Dangerous Substances - Fire and Explosion

Posted on August 20, 2013

dangerous-substancesExplosive atmospheres can be caused by flammable gases, mists, vapours or combustible dusts. If there is enough of a substance that is mixed with the air, then all it needs is a source of ignition to cause an explosion.

Each year, hundreds of people are injured at work by flammable substances accidentally catching fire or exploding. Companies and businesses who are involved with using or creating chemicals, vapours, liquids, gases, solids or dusts that can readily burn or explode is hazardous.

The effects of an explosion or a fire in the workplace can have devastating affects upon the employees and employer including, lost of lives, injuries, damage to the property and environment.

If the workplace deals with the use or creation of these dangerous substances correctly, most fires and explosions are preventable. Employers and management have the responsibility for workplaces or other non-domestic premises to which any member of the public has access to, to be safe by adopting and teaching fire safe behaviours and procedures.


Liquids such as petrol, fuels and solvents in industrial products such as paint, ink, adhesives and cleaning fluids, emits a flammable vapour which, when mixed with air, can ignite or explode. This process is linked to a physical test called Flashpoint. This simple test is the test of the minimum temperature at which a liquid, under specific conditions gives off sufficient flammable vapour to ignite momentarily on the application of an ignitions source. This allows them to be classed according to the fire hazard they present in normal use.

Flammable liquids are classed as:

- Extremely flammable – Liquids which have a Flashpoint lower than 0°C and a boiling point (or, in the case of boiling range, the initial boiling point) lower than or equal to 35°C.

- Highly flammable – Liquids which have a Flashpoint below 21°C but which are not extremely flammable.

- Flammable – Liquids which have a Flashpoint equal to or greater than 21°C and less then or equal to 55°C and which support combustion when tested in the prescribed manner at 55°C.


Dusts which can form explosive atmospheres are classed as dangerous substances. Dust can be produced from everyday materials such as coal, wood, flour, grain, sugar, certain metals and synthetic organic chemicals. Many industries use materials that create dusts such as animal feed, chemical, woodworking, rubber and plastic processing and metal powders.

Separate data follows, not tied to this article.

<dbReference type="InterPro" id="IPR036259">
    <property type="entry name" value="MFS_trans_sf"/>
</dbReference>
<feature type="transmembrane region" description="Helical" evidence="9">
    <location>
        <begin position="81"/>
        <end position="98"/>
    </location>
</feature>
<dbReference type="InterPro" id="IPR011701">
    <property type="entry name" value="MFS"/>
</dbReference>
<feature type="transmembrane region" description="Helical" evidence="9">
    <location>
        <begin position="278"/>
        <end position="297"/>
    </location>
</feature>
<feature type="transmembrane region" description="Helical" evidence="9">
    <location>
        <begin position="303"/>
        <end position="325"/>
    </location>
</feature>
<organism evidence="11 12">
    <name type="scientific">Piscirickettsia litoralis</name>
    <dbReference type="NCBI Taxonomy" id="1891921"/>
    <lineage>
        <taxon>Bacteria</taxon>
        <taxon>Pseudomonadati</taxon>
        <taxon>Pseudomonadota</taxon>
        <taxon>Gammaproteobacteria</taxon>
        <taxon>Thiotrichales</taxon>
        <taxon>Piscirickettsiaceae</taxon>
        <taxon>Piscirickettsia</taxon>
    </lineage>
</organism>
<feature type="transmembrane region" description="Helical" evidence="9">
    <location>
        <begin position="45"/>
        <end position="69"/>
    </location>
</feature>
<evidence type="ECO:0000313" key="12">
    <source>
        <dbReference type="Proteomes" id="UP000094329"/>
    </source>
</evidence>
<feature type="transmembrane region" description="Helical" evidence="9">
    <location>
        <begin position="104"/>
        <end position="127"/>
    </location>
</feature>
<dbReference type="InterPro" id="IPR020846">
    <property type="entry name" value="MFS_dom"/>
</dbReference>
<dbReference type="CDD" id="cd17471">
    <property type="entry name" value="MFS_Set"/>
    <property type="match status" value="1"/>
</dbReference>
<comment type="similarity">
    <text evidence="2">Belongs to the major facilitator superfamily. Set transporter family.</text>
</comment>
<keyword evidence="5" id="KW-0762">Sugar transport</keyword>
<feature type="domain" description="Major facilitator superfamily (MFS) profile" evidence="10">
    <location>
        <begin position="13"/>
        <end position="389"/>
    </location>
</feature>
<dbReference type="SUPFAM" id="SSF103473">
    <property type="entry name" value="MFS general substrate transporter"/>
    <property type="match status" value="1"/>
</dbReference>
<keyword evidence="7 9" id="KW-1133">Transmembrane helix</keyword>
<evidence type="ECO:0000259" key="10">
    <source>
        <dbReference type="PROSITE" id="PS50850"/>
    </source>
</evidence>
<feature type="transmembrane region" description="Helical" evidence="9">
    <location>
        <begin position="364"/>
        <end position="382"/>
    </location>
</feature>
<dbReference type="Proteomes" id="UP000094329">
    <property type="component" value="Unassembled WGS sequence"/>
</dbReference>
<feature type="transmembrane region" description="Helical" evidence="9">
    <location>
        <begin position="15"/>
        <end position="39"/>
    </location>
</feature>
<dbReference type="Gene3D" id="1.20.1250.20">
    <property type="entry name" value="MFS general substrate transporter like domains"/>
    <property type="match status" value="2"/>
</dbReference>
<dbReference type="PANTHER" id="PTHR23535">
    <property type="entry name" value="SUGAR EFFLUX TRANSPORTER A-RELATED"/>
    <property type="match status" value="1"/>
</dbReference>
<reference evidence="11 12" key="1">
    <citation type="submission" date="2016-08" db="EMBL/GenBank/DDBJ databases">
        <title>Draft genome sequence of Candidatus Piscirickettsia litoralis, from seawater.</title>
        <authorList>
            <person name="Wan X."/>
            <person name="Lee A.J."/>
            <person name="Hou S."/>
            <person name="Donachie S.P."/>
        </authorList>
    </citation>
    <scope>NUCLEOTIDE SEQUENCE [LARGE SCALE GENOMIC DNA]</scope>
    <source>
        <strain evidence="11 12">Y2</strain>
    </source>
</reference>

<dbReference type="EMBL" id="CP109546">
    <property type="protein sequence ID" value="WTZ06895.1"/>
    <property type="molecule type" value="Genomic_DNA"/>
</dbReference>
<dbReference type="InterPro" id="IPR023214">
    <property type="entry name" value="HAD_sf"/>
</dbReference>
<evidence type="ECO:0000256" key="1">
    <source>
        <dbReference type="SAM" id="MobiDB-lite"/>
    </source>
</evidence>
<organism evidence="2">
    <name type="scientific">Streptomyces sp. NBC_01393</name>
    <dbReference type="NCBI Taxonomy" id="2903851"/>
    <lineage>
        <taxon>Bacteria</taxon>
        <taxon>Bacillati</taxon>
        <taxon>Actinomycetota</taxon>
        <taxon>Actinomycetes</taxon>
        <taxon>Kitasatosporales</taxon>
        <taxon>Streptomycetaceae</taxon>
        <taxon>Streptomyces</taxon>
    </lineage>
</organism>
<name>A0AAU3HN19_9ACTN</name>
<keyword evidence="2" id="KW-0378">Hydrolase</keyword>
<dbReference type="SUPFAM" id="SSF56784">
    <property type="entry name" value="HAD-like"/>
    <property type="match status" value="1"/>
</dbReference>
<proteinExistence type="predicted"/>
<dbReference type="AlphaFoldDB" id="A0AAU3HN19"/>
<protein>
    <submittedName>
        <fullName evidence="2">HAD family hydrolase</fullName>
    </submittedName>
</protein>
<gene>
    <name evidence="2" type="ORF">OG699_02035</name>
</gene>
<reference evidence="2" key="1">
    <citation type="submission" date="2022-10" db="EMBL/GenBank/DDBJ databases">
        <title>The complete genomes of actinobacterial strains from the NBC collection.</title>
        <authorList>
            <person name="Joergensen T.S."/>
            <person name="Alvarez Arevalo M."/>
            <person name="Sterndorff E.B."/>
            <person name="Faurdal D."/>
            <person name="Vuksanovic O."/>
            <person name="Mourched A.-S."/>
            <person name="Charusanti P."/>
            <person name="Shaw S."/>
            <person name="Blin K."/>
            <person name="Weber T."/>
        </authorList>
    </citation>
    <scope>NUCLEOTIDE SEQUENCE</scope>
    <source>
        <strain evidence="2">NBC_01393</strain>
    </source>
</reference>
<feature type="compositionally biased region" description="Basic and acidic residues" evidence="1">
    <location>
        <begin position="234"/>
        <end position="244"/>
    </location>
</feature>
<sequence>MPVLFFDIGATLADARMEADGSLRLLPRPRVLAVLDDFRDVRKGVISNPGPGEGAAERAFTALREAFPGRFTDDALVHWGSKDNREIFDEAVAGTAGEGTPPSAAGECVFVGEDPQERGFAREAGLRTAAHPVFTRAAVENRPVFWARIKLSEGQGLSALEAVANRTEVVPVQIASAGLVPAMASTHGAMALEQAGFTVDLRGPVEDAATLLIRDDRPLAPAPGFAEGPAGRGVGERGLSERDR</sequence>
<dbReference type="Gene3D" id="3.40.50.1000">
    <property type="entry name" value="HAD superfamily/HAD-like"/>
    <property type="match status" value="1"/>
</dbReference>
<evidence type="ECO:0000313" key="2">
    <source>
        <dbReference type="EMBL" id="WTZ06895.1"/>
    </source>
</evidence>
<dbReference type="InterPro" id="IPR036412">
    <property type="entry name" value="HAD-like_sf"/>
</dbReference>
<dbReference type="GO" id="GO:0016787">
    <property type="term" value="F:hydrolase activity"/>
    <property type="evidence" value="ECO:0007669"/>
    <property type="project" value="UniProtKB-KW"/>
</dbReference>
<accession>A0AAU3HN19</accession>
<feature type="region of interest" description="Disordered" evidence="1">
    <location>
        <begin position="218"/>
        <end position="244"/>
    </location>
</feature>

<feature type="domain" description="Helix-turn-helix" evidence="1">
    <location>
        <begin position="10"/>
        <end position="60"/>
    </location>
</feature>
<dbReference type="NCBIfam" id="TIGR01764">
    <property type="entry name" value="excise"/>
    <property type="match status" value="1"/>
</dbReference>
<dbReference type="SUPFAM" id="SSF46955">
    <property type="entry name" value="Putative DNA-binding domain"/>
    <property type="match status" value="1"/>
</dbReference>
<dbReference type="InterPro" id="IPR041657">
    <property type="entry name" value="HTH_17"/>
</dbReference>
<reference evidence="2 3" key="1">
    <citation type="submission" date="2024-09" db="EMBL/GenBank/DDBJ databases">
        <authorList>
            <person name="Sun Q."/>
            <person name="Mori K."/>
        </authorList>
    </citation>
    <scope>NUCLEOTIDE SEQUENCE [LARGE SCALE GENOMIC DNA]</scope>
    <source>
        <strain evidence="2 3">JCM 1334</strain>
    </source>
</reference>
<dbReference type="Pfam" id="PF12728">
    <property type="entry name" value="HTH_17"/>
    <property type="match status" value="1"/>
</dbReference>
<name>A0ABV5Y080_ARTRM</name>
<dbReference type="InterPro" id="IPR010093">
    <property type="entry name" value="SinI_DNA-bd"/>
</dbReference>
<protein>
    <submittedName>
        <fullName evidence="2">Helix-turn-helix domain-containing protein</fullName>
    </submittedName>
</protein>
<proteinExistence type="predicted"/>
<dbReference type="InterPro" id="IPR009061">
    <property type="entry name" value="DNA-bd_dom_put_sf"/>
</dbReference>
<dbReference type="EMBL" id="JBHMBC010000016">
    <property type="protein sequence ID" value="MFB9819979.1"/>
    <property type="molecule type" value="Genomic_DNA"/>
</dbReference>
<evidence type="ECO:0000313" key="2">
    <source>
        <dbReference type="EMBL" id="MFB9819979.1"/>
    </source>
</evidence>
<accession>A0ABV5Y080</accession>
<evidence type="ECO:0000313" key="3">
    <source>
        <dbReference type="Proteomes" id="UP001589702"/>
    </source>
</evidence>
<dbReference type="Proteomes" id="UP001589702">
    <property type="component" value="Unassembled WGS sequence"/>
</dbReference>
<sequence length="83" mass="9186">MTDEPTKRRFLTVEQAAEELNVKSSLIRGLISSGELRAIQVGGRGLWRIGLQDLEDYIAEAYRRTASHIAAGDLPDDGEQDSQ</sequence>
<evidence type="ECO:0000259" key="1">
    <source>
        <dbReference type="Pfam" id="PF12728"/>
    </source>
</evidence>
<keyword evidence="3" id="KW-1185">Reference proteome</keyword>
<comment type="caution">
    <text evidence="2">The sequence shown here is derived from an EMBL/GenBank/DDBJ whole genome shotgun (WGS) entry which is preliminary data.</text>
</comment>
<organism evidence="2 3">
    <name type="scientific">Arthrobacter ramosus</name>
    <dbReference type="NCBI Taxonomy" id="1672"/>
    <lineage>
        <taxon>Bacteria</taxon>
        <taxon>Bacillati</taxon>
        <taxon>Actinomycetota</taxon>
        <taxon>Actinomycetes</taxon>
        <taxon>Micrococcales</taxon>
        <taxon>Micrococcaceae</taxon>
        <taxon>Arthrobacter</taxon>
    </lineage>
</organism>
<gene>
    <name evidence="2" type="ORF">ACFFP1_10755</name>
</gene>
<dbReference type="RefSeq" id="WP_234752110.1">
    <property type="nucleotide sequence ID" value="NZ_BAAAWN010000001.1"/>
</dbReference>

These materials may be raw materials, intermediates, finished or waste products. If there happens to be a source of ignition e.g. a naked flame or sparks, a cloud of combustible dust can explode violently and can cause damage and injuries.


Liquefied petroleum gas (LPG) or methane are just two of the gases which are usually stored under pressure in cylinders and bulk containers. If the release of these gases are uncontrolled, they can readily ignite or cause the cylinder to become a missile.


Materials such as plastic foam, packaging and textiles which can burn fiercely and give off dense black smoke are sometimes poisonous. There are three types of flammable solids:

- Flammable Solids – Solid substances that are easily ignited and readily combustible

- Spontaneously Combustible – Solid substances that ignite spontaneously

- Dangerous when wet – Solid substances that emit a flammable gas when wet or react violently with water.

Other fire and explosion hazards

DSEAR (Dangerous Substances and Explosives Atmospheres Regulation 2002) also covers the fire and explosion hazards that can arise from the way a substance or chemical is handled or processed, even if it hasn't been formally classed as a dangerous substance.

Many organic substances will become dangerous if they are heated to a sufficiently high temperature as they will be able to release flammable vapours or fumes that can give rise to a fire or explosion risk. Whenever any type of cutting or hot work is being carried out on a plant or equipment that may have previously contained a liquid or combustible solid it is necessary to carry out an assessment to ensure that all fire and explosion risks have been identified and controlled.

For more information about dangerous substances please see the Health and Safety Executive website. The Workplace Depot sell a range of Hazardous Storage to prevent any damage or theft of dangerous substances.

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